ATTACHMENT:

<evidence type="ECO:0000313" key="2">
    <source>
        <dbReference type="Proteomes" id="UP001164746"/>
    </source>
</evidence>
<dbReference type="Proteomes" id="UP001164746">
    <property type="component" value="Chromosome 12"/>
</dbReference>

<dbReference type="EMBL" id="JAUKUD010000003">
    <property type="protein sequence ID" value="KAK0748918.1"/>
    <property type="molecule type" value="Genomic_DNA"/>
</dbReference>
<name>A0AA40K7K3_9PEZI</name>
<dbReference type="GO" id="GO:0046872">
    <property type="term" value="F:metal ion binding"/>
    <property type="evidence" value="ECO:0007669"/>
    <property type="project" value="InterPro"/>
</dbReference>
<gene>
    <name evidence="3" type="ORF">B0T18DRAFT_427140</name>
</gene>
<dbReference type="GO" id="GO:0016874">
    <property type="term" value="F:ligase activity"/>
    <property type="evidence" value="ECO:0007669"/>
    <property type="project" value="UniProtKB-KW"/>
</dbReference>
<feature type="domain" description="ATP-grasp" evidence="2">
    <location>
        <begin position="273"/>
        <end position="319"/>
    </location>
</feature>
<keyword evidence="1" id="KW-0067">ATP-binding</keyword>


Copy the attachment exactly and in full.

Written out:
<evidence type="ECO:0000313" key="2">
    <source>
        <dbReference type="Proteomes" id="UP001164746"/>
    </source>
</evidence>
<dbReference type="Proteomes" id="UP001164746">
    <property type="component" value="Chromosome 12"/>
</dbReference>

<dbReference type="EMBL" id="JAUKUD010000003">
    <property type="protein sequence ID" value="KAK0748918.1"/>
    <property type="molecule type" value="Genomic_DNA"/>
</dbReference>
<name>A0AA40K7K3_9PEZI</name>
<dbReference type="GO" id="GO:0046872">
    <property type="term" value="F:metal ion binding"/>
    <property type="evidence" value="ECO:0007669"/>
    <property type="project" value="InterPro"/>
</dbReference>
<gene>
    <name evidence="3" type="ORF">B0T18DRAFT_427140</name>
</gene>
<dbReference type="GO" id="GO:0016874">
    <property type="term" value="F:ligase activity"/>
    <property type="evidence" value="ECO:0007669"/>
    <property type="project" value="UniProtKB-KW"/>
</dbReference>
<feature type="domain" description="ATP-grasp" evidence="2">
    <location>
        <begin position="273"/>
        <end position="319"/>
    </location>
</feature>
<keyword evidence="1" id="KW-0067">ATP-binding</keyword>